In the case of sigmoidal gene regulation functions, our results (Figure 4) indicate that polymorphisms affecting *μ* (the ratio between maximal production rate and relative decay rate) will not be directly translated into a QTL effect on the steady state. This opens a new opportunity window for genetical genomics studies. Although frequently considered to be the phenotype level closest to DNA sequence variation [11], transcript abundance does actually reflect the balance between production and decay rates. These two rates are thus more directly tied up with DNA sequence variation than transcript abundance. Genome-wide studies of decay rates have already been performed in yeast [53] and human cells [54], and in principle such data could be used to map rateQTLs in the same way as they are used for expressionQTLs. As our results illustrate how variation can be visible at one phenotypic level and hidden at the next level for systemic reasons, comparing QTLs for rates and expression levels can thus probably be exploited to reveal to which degree systemic silencing of mutations in transcriptional networks is a generic feature or not.

## Conclusion

When mathematical models capable of bridging the genotype-phenotype gap are embedded in a framework accounting for the number of individuals, mating structures, allele frequencies, genome-wide variations in recombination frequencies and linkage disequilibrium structures, we possess a tool to understand how various polymorphisms affect phenotypic variation in a population. With our simple models we have here only sketched the potential of this approach, but the methodis likely to be applicable also in more complex settings. Although we in this paper focus on expression networks, there is in principle no limit to how many systemic levels one can include, and how sophisticated the mathematical phenotypes can be [55]. Our approach thus opens up for a systematic investigation of the systemic conditions under which different types of functional genetic variation make detectable contributions to the phenotypic variation of traits of interest to biomedicine, production biology and evolutionary biology. The main constraint will be our capacity to make biologically realistic mathematical descriptions of complex phenotypes over a broad range, not the structural complexities of the genetic variation involved.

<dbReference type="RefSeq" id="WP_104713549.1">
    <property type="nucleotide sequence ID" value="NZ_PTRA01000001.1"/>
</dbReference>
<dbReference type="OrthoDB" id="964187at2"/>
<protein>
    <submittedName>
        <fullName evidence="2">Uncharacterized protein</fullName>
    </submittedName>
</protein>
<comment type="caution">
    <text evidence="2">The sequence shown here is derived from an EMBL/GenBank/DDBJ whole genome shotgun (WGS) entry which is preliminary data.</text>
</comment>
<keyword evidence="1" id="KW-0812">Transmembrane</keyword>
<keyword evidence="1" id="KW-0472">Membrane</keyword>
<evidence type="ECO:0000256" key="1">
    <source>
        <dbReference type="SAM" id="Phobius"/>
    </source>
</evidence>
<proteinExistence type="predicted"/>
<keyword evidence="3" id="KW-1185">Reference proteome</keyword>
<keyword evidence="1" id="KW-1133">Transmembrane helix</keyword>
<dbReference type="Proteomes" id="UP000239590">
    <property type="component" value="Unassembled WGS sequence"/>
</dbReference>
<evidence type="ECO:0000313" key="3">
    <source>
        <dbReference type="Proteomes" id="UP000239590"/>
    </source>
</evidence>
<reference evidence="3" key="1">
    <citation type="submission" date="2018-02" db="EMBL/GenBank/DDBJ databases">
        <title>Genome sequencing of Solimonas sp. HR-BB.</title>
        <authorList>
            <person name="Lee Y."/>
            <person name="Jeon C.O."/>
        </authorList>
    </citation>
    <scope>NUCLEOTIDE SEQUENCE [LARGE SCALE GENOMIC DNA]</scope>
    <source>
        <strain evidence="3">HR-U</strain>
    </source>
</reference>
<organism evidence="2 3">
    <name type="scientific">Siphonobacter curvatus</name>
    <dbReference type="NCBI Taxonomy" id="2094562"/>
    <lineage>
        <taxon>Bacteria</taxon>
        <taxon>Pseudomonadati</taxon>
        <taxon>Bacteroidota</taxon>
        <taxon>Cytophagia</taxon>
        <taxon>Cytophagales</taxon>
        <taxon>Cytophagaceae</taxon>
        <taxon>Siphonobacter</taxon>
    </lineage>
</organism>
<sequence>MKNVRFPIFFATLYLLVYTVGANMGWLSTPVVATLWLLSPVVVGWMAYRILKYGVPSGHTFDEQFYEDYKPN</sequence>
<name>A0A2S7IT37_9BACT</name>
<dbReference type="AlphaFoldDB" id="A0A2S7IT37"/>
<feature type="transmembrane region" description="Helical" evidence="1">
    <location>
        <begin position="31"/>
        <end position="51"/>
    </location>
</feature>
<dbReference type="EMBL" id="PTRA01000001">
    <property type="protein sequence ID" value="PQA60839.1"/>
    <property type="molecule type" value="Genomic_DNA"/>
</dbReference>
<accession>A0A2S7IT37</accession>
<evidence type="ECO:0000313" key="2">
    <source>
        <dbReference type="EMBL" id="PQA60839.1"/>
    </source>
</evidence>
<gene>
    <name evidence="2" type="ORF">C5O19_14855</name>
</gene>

## Methods

### Gene regulatory model equations

*x*

_{11}

*x*

_{12}

*x*

_{21}

*x*

_{22}... x

_{n 1}x

_{n 2}) contains the expression levels

*x*

_{i 1},

*x*

_{i 2}of the products of the two alleles for gene number

*i*,

*i*= 1, 2, ...,

*n*, in the gene regulatory network, the vectors $\overline{\alpha}$, $\overline{\gamma}$ and $\overline{\theta}$ contain allelic parameter values, and

*p*determines the steepness of the

*cis*-regulatory input function (see below). To each allele, we associate the parameters

*a*

_{ ij }, the maximal production rate of the allele, and

*γ*

_{ ij }, the relative decay rate of the expression product. In addition, for each gene

*x*

_{k.}regulating the expression of

*x*

_{ ij }, there is a threshold parameter,

*θ*

_{ kij }used to describe the dose-response relationship, or the regulatory function, between

*x*

_{k.}and the resulting production rate of

*x*

_{ ij }. We assumed that the two allele products are equally efficient as regulators so their levels are summed (

*y*

_{ i }=

*x*

_{i 1}+

*x*

_{i 2}) before they are used in the regulatory function. The Hill function [58] generates a flexible dose-response relationship between regulator and production at the regulated gene:

where *θ* gives the amount of regulator needed to get 50% of maximal production rate while *p* determines the steepness of the response. The Hill equation describes Michaelis-Menten regulation for *p* = 1 and switchlike response as *p* increases (Figure 1B). We varied *p* between simulations, but within replicates of a particular scenario *p* is fixed both between alleles and across regulatory actions. If the regulatory effect is inhibitory, the regulatory function 1 - *H*(*y*,*θ*,*p*) is used.

Six diploid mathematical models of the interaction diagrams in Figure 1A were made using the sigmoid formalism. In all the equations *j* = 1,2 and *y*_{
j
}= *x*_{j 1}+ *x*_{j 2}, *i* = 1,2,3.

### Genetic map

The same genetic map was used for all simulations. This map contained five 100 cM chromosomes, and marker loci were spaced equidistant at each 5 cM along the chromosomes. The three genes were placed at the three first chromosomes, gene 1 at c1-42.5 cM, gene 2 at c2-22.5 cM and gene 3 at c3-57.5 cM. Haldane's mapping function was used to compute recombination rates between loci.